|Posted on April 15, 2012 at 10:30 AM|
April 15 (OMG it's Tax Day!)
But vineyard owners in the midwest haven't been thinking about taxes. They've been consumed with information about frost. For many, this has been the worst year on record. Let me provide a bit of background on how we measure and what we do in the spring.
- PHENOLOGY:Vineyardists, like many nature watchers, use a concept called "phenology" which is the study, notation and attention paid to when things happen. Generally, grapes bud out in Miles City around Mid-May. This year, it appears likely to happen around April 20th, more than three weeks early. Generally, our flowering crabs blossom about May 15th as well. This year they are already in blossom. Everything across the midwest has been about a month or more early.
- GROWING DEGREE DAYS (GDD): This is a measurement tool that sums up the average heat above 50° F. throughout the growing year. 50° F because that's approximately the temperature above which grape tissue actually does something and doesn't just sit there. In Miles City, we get about 2700 GDD each year. Generally about this time, we've only had 15-20 GDD. But this year we're already up to 85.
- STAGES OF GROWTH: Why do GDD matter? Well, with most hybrid grape varieties, budbreak happens at about 100 GDD, and up until just before budbreak, the vines can take a pretty good freeze. At budbreak and after, just a couple degrees below freezing can be deadly (literally!)
WHY THIS MATTERS:
- LATE FROSTS: With spring so early this year, we are all at risk for late frosts that can kill the buds (but not the plant.) It just means that we might have to do all the work of pruning, training, etc. and get nothing in return this year. SO FAR with 85 GDD, we have not reached budbreak, so the frosts haven't harmed us. But our last hard frost average is close to the middle of May, so we might lose our crop in the next four weeks even though things look good now.
- HOW ARE OTHERS DOING? GDD in Minnesota, Wisconsin, Iowa, Nebraska, Michigan is well up toward or above 200. That means their buds have burst, and they have little canes between 1-3 inches long. And they are having hard frosts in some of those locations.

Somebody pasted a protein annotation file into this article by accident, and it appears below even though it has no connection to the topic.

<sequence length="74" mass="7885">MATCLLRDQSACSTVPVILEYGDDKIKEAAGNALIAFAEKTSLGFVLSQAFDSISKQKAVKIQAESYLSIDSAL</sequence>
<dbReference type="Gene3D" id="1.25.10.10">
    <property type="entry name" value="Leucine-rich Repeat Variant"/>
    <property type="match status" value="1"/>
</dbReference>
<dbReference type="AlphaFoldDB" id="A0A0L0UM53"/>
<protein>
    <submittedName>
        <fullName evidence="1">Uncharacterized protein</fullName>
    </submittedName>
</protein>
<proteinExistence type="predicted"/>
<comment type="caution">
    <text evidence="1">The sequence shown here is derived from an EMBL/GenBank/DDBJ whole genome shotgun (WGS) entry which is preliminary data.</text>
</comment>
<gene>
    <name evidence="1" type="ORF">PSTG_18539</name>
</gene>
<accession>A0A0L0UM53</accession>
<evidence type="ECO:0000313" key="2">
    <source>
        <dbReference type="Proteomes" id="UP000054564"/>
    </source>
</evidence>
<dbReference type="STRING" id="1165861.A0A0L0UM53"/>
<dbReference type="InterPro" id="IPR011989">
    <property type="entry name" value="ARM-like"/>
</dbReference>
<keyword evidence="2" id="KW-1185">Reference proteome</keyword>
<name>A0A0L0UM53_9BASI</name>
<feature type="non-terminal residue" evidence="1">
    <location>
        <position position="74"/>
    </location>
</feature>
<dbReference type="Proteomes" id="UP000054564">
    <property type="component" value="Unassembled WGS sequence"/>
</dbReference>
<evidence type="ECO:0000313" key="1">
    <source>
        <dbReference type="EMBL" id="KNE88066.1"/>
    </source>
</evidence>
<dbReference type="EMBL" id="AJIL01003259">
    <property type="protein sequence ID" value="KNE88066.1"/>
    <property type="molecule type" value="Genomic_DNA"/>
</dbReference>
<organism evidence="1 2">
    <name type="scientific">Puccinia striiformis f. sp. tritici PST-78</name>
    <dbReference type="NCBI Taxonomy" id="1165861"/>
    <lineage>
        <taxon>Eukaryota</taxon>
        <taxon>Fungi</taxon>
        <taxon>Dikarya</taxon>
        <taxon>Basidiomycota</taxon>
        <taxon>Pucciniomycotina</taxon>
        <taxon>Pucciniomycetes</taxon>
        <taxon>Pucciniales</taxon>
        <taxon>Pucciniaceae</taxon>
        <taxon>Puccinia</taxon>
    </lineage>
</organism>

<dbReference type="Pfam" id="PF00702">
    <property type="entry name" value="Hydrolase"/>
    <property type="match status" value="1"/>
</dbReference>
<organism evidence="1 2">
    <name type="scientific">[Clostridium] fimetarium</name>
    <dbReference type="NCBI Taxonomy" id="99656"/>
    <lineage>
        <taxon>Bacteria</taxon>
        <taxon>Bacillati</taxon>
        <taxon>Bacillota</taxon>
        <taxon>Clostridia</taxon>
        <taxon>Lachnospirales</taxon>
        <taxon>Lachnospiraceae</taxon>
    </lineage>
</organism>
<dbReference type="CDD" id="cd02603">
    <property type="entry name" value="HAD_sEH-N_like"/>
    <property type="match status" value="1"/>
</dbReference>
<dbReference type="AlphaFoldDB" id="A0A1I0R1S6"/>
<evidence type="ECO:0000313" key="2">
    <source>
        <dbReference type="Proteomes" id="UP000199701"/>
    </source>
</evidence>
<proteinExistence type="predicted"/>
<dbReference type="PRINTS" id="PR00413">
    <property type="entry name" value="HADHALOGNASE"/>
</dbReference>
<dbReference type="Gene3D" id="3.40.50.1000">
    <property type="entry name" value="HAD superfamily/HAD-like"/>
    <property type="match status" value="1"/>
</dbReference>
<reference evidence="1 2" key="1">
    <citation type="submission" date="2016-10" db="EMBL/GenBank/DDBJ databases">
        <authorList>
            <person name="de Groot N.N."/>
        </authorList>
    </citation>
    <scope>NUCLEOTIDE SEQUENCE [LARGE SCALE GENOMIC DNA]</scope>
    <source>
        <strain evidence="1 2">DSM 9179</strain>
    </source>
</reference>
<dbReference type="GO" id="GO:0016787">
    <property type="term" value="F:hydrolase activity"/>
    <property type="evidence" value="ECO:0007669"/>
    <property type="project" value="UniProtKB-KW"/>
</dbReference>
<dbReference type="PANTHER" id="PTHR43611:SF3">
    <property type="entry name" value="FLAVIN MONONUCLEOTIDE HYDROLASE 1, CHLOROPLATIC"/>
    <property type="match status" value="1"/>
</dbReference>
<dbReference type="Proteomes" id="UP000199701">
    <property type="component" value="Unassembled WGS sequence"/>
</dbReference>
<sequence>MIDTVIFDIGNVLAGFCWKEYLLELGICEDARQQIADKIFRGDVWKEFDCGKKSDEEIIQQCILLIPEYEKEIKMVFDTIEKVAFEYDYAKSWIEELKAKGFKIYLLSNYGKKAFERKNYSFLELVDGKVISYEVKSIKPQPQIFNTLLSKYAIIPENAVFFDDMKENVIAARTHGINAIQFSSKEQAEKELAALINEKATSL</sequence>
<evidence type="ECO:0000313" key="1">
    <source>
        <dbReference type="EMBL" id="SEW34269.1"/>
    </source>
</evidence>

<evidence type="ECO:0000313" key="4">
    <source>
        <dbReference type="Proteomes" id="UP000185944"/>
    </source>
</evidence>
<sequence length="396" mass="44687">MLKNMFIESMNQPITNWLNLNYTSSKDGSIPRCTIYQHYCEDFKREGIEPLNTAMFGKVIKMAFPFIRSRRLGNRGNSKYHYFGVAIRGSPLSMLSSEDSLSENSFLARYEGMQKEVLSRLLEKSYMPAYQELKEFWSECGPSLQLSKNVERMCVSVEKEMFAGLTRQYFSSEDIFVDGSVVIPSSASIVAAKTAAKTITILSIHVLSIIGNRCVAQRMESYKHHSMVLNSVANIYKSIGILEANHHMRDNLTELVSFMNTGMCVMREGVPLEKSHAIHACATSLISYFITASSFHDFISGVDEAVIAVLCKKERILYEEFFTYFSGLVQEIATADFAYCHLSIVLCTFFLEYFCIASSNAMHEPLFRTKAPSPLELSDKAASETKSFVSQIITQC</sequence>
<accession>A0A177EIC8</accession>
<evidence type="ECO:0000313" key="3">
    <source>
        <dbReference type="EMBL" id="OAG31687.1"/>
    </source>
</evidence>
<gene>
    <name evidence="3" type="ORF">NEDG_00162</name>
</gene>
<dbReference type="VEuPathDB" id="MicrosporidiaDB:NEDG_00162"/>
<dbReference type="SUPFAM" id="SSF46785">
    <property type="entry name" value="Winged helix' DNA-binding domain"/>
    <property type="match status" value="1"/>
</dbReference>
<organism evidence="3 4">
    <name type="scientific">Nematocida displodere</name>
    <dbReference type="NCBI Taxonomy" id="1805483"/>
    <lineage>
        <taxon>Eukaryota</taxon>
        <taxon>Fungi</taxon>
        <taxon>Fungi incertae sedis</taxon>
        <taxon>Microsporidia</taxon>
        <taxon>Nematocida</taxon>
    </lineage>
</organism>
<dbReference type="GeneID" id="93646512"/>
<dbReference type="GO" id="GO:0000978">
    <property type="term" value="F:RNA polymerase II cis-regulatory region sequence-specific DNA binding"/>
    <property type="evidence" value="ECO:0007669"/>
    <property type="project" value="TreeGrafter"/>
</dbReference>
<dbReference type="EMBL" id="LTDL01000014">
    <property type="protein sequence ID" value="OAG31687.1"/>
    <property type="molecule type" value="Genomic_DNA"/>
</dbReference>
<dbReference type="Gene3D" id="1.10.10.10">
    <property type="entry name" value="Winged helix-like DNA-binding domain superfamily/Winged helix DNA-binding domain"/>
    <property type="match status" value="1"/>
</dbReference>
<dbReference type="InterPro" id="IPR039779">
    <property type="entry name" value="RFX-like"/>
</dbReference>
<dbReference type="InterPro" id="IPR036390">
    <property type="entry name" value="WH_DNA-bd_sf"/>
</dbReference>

- HOW BAD CAN IT GET? I just read last night that it appears that up to 90% of the Welch's controlled vineyards in Michigan might be a total loss this year. Iowa reports that they believe they might be somewhere between 10-90% damaged, depending on location and variety. Damage is being reported everywhere in the frost zone that has had such a warm spring.
WHAT CAN BE DONE?
- HEAT: A number of vineyards use huge propane jets (like a salamander heater only 10 times as big) and drive up and down the rows trying to heat the air. Some hire expensive helicopters to hover over their vineyards in a moving pattern, to push warmer air above down to the ground. Others light smudge fires.
- OVERHEAD SPRINKLING: Some vineyards are set up to spray water on their vines overhead, coating the leaves, buds, twigs, everything. The science of this is that as water freezes, it gives off heat, and keeps the tissue beneath the ice just above freezing. But it's tricky to do, and most of us don't have the equipment or enough water to do this job.
- SPRAYING WITH CHEMICALS: Some vineyards have tried spraying with certain fertilzers/chemicals that are supposed to be cryo-protectants. There IS some evidence that this might work, but only for a few degrees. You might survive at 30° F, but not at 22° F if the buds have opened.